Several companies have joined Google’s plans to end the free version of its legacy G Suite product.
As reported by New York TimesSeveral business owners are naturally unhappy with Google’s attempts to funnel them into Google Workspace packages (which start at $6 or £5 per user/per month).
The biggest source of frustration, however, is the way Google has navigated the policy change, giving already cash-strapped companies a short lead in making a decision to stay or cheer.
Goodbye, G Suite
google first announced that would revoke free access to your productivity and collaboration software per all legacy G Suite clients in January this year. The reaction that followed was certainly not surprising.
Finally, Google agreed to let people who run old G Suite accounts for personal purposes continue to use its software for free, but it didn’t make such a waiver for businesses.
After pushing back the original May 1 deadline, Google will now automatically switch businesses to a paid Google Workspace subscription on June 27. Those who refuse to pay the bill will have their accounts suspended on August 1st.
The move is part of an effort to extract more value from the products it already provides, amid rising energy and hardware costs associated with running the large-scale data centers in which its services are built. An eminently sensible goal, from a purely economic perspective.
However, the policy change appears to have left some customers feeling disadvantaged; they claim that Google lured them with free services, which they now depend on, and failed to take into account the financial pressures they face in the current climate.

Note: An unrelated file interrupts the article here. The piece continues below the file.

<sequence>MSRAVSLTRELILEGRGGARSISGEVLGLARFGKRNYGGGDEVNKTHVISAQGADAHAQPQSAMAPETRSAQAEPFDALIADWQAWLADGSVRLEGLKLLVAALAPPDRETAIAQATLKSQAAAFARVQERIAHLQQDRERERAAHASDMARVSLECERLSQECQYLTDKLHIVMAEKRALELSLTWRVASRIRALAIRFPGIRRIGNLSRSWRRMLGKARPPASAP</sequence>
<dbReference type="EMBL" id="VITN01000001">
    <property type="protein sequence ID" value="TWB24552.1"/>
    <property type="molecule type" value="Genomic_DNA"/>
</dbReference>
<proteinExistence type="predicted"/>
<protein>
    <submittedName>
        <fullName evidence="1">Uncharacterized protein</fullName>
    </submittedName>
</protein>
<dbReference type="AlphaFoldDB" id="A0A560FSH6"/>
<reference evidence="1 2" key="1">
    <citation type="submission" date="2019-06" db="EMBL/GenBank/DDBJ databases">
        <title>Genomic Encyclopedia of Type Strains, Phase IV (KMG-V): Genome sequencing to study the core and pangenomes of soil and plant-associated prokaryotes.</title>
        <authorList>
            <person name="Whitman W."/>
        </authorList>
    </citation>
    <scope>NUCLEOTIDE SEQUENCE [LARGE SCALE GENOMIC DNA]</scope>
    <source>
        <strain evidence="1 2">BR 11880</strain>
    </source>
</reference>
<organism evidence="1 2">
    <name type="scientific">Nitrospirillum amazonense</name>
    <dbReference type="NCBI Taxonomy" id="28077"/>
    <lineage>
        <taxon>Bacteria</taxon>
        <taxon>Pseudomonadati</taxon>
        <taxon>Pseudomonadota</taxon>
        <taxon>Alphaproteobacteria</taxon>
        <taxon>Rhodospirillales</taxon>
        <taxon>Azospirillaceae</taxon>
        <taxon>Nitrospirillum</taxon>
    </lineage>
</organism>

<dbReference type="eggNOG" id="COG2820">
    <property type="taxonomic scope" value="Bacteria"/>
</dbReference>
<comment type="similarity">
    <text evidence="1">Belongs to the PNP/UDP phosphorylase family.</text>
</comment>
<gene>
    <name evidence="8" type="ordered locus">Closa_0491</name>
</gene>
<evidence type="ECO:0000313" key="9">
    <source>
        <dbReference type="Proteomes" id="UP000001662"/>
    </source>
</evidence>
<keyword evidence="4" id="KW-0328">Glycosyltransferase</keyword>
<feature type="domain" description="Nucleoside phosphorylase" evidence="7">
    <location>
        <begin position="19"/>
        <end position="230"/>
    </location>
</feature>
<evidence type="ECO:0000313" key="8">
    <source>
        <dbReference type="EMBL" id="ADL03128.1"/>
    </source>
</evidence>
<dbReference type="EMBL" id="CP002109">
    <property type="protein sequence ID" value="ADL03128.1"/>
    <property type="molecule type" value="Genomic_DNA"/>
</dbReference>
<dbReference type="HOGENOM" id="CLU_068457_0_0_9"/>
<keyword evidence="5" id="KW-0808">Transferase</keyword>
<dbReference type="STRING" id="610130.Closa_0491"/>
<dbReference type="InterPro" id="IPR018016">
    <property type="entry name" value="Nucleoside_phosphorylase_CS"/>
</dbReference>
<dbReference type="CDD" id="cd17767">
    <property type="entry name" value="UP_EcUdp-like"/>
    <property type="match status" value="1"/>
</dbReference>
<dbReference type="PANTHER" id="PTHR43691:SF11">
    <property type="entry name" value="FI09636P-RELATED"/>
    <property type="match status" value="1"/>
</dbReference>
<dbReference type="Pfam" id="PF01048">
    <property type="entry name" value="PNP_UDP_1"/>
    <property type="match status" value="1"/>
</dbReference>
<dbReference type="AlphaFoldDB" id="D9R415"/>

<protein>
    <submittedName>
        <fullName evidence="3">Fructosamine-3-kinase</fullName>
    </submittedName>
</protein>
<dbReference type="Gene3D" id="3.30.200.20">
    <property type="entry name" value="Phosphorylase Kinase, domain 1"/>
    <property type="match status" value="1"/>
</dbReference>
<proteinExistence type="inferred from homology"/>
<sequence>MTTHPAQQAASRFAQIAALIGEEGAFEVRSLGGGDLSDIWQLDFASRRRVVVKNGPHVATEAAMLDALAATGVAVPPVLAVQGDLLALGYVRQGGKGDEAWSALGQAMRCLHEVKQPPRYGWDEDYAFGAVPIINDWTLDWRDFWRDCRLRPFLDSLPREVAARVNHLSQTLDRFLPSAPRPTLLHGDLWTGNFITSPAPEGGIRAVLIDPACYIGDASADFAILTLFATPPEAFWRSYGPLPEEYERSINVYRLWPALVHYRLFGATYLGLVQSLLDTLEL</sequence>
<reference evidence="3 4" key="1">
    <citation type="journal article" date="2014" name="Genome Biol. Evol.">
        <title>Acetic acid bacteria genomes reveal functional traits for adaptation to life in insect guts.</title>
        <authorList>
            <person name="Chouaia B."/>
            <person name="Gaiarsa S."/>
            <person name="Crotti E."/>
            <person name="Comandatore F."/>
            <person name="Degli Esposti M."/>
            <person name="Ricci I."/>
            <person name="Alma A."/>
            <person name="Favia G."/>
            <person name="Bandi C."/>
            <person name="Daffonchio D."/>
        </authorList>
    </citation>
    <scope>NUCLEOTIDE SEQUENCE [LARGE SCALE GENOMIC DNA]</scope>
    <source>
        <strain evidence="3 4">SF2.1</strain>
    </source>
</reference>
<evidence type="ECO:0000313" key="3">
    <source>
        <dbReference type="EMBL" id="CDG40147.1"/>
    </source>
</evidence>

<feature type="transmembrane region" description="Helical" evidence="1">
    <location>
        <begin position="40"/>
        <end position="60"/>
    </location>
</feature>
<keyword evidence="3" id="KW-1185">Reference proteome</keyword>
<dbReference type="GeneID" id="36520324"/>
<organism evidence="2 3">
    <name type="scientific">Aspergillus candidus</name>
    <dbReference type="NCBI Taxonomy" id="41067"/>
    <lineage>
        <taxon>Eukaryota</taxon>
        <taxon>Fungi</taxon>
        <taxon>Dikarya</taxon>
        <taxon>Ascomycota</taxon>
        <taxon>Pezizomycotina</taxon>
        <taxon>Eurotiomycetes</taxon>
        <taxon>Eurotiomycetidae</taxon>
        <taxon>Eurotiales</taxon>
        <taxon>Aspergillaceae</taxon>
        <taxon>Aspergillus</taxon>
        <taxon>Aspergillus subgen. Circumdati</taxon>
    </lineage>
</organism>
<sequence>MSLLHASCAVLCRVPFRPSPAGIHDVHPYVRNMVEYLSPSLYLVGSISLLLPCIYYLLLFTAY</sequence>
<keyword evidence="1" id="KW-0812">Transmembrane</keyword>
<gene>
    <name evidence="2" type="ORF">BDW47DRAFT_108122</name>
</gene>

“That struck me as needlessly petty,” said one businessman. “It’s hard to feel sorry for someone who’s been given something for free for a long time and is now being told they have to pay for it, but there was a promise made. That’s what forced me to make the decision to go with Google.”
“It was less about the amount they are charging and more about the fact that they changed the rules,” explained another. “They can change the rules again at any time.”
For its part, Google insisted it remains committed to meeting the needs of its customers and pointed to the twelve-month discounts available to companies forced to make the switch.
“We’re here to help our customers through this transition, including deep discounts on Google Workspace subscriptions. Switching to a Google Workspace subscription can be done in a few clicks,” said spokeswoman Katie Wattie.